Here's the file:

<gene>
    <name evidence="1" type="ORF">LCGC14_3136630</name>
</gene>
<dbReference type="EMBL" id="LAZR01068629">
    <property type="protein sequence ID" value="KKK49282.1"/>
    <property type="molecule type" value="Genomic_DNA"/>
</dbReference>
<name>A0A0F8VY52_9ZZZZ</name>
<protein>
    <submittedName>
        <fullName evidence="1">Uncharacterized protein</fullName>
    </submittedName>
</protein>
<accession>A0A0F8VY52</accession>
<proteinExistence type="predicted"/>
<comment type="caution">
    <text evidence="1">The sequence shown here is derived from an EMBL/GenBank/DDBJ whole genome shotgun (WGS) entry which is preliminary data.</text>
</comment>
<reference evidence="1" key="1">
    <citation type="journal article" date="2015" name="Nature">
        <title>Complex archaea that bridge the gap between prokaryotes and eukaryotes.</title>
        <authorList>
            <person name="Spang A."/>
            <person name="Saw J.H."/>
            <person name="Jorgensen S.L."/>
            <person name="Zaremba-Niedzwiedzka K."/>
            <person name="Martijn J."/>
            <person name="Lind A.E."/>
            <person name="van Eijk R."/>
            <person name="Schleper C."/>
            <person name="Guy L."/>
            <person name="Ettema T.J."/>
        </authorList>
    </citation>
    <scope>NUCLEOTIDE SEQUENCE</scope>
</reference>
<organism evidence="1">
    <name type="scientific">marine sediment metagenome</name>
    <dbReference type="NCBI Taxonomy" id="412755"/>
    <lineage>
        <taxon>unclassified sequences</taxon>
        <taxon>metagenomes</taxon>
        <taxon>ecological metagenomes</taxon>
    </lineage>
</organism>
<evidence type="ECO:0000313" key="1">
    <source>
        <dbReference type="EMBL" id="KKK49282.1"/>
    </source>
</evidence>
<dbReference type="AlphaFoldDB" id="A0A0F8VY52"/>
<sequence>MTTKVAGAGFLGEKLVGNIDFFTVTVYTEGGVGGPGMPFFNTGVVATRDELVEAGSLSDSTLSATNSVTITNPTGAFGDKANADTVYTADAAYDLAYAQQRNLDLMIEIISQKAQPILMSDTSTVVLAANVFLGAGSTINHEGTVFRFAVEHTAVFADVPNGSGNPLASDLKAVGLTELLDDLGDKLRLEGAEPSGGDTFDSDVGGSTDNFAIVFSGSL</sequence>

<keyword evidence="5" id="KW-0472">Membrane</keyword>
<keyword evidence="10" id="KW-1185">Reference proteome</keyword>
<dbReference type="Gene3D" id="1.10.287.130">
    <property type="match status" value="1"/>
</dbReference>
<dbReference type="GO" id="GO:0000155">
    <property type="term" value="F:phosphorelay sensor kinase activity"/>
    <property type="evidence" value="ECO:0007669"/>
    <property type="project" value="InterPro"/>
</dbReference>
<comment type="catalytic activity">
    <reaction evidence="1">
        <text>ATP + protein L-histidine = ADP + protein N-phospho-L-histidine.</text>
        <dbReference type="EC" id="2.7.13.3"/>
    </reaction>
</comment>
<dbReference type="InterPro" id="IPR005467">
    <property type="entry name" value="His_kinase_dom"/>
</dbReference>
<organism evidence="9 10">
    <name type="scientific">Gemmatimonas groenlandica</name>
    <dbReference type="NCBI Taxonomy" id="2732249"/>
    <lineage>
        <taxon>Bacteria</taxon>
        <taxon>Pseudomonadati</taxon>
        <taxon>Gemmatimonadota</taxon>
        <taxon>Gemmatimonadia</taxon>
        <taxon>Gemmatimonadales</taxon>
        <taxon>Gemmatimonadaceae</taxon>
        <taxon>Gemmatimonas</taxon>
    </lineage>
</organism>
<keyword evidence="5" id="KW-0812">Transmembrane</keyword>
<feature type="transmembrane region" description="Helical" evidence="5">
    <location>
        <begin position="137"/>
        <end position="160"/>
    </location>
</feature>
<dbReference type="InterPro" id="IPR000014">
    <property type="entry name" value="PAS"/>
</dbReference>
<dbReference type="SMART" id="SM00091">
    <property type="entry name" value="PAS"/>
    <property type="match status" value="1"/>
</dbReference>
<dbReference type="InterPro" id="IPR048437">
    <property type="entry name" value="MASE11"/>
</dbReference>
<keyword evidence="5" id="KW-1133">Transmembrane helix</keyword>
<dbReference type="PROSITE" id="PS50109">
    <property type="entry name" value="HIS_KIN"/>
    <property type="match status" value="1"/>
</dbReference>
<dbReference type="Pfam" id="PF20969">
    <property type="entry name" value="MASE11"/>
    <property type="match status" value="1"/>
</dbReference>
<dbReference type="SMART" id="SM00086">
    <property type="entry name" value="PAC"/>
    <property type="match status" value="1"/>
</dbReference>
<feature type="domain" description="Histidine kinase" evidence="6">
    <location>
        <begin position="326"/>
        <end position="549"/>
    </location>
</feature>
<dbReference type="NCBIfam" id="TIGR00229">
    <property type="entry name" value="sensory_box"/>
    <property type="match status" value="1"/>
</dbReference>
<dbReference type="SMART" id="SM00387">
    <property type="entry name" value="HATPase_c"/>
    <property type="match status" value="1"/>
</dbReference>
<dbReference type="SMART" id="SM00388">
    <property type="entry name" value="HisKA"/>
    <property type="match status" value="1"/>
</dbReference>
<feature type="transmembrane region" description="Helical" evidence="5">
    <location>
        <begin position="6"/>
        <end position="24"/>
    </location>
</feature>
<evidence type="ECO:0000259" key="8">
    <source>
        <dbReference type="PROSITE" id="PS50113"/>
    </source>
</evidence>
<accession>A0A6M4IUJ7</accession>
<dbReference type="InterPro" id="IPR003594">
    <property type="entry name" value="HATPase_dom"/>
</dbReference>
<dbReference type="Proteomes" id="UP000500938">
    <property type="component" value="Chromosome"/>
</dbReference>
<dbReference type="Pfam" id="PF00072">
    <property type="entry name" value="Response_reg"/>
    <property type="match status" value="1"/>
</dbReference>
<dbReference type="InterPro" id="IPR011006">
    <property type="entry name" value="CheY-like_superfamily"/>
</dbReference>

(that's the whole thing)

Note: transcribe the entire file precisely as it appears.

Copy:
<gene>
    <name evidence="1" type="ORF">LCGC14_3136630</name>
</gene>
<dbReference type="EMBL" id="LAZR01068629">
    <property type="protein sequence ID" value="KKK49282.1"/>
    <property type="molecule type" value="Genomic_DNA"/>
</dbReference>
<name>A0A0F8VY52_9ZZZZ</name>
<protein>
    <submittedName>
        <fullName evidence="1">Uncharacterized protein</fullName>
    </submittedName>
</protein>
<accession>A0A0F8VY52</accession>
<proteinExistence type="predicted"/>
<comment type="caution">
    <text evidence="1">The sequence shown here is derived from an EMBL/GenBank/DDBJ whole genome shotgun (WGS) entry which is preliminary data.</text>
</comment>
<reference evidence="1" key="1">
    <citation type="journal article" date="2015" name="Nature">
        <title>Complex archaea that bridge the gap between prokaryotes and eukaryotes.</title>
        <authorList>
            <person name="Spang A."/>
            <person name="Saw J.H."/>
            <person name="Jorgensen S.L."/>
            <person name="Zaremba-Niedzwiedzka K."/>
            <person name="Martijn J."/>
            <person name="Lind A.E."/>
            <person name="van Eijk R."/>
            <person name="Schleper C."/>
            <person name="Guy L."/>
            <person name="Ettema T.J."/>
        </authorList>
    </citation>
    <scope>NUCLEOTIDE SEQUENCE</scope>
</reference>
<organism evidence="1">
    <name type="scientific">marine sediment metagenome</name>
    <dbReference type="NCBI Taxonomy" id="412755"/>
    <lineage>
        <taxon>unclassified sequences</taxon>
        <taxon>metagenomes</taxon>
        <taxon>ecological metagenomes</taxon>
    </lineage>
</organism>
<evidence type="ECO:0000313" key="1">
    <source>
        <dbReference type="EMBL" id="KKK49282.1"/>
    </source>
</evidence>
<dbReference type="AlphaFoldDB" id="A0A0F8VY52"/>
<sequence>MTTKVAGAGFLGEKLVGNIDFFTVTVYTEGGVGGPGMPFFNTGVVATRDELVEAGSLSDSTLSATNSVTITNPTGAFGDKANADTVYTADAAYDLAYAQQRNLDLMIEIISQKAQPILMSDTSTVVLAANVFLGAGSTINHEGTVFRFAVEHTAVFADVPNGSGNPLASDLKAVGLTELLDDLGDKLRLEGAEPSGGDTFDSDVGGSTDNFAIVFSGSL</sequence>

<keyword evidence="5" id="KW-0472">Membrane</keyword>
<keyword evidence="10" id="KW-1185">Reference proteome</keyword>
<dbReference type="Gene3D" id="1.10.287.130">
    <property type="match status" value="1"/>
</dbReference>
<dbReference type="GO" id="GO:0000155">
    <property type="term" value="F:phosphorelay sensor kinase activity"/>
    <property type="evidence" value="ECO:0007669"/>
    <property type="project" value="InterPro"/>
</dbReference>
<comment type="catalytic activity">
    <reaction evidence="1">
        <text>ATP + protein L-histidine = ADP + protein N-phospho-L-histidine.</text>
        <dbReference type="EC" id="2.7.13.3"/>
    </reaction>
</comment>
<dbReference type="InterPro" id="IPR005467">
    <property type="entry name" value="His_kinase_dom"/>
</dbReference>
<organism evidence="9 10">
    <name type="scientific">Gemmatimonas groenlandica</name>
    <dbReference type="NCBI Taxonomy" id="2732249"/>
    <lineage>
        <taxon>Bacteria</taxon>
        <taxon>Pseudomonadati</taxon>
        <taxon>Gemmatimonadota</taxon>
        <taxon>Gemmatimonadia</taxon>
        <taxon>Gemmatimonadales</taxon>
        <taxon>Gemmatimonadaceae</taxon>
        <taxon>Gemmatimonas</taxon>
    </lineage>
</organism>
<keyword evidence="5" id="KW-0812">Transmembrane</keyword>
<feature type="transmembrane region" description="Helical" evidence="5">
    <location>
        <begin position="137"/>
        <end position="160"/>
    </location>
</feature>
<dbReference type="InterPro" id="IPR000014">
    <property type="entry name" value="PAS"/>
</dbReference>
<dbReference type="SMART" id="SM00091">
    <property type="entry name" value="PAS"/>
    <property type="match status" value="1"/>
</dbReference>
<dbReference type="InterPro" id="IPR048437">
    <property type="entry name" value="MASE11"/>
</dbReference>
<keyword evidence="5" id="KW-1133">Transmembrane helix</keyword>
<dbReference type="PROSITE" id="PS50109">
    <property type="entry name" value="HIS_KIN"/>
    <property type="match status" value="1"/>
</dbReference>
<dbReference type="Pfam" id="PF20969">
    <property type="entry name" value="MASE11"/>
    <property type="match status" value="1"/>
</dbReference>
<dbReference type="SMART" id="SM00086">
    <property type="entry name" value="PAC"/>
    <property type="match status" value="1"/>
</dbReference>
<feature type="domain" description="Histidine kinase" evidence="6">
    <location>
        <begin position="326"/>
        <end position="549"/>
    </location>
</feature>
<dbReference type="NCBIfam" id="TIGR00229">
    <property type="entry name" value="sensory_box"/>
    <property type="match status" value="1"/>
</dbReference>
<dbReference type="SMART" id="SM00387">
    <property type="entry name" value="HATPase_c"/>
    <property type="match status" value="1"/>
</dbReference>
<dbReference type="SMART" id="SM00388">
    <property type="entry name" value="HisKA"/>
    <property type="match status" value="1"/>
</dbReference>
<feature type="transmembrane region" description="Helical" evidence="5">
    <location>
        <begin position="6"/>
        <end position="24"/>
    </location>
</feature>
<evidence type="ECO:0000259" key="8">
    <source>
        <dbReference type="PROSITE" id="PS50113"/>
    </source>
</evidence>
<accession>A0A6M4IUJ7</accession>
<dbReference type="InterPro" id="IPR003594">
    <property type="entry name" value="HATPase_dom"/>
</dbReference>
<dbReference type="Proteomes" id="UP000500938">
    <property type="component" value="Chromosome"/>
</dbReference>
<dbReference type="Pfam" id="PF00072">
    <property type="entry name" value="Response_reg"/>
    <property type="match status" value="1"/>
</dbReference>
<dbReference type="InterPro" id="IPR011006">
    <property type="entry name" value="CheY-like_superfamily"/>
</dbReference>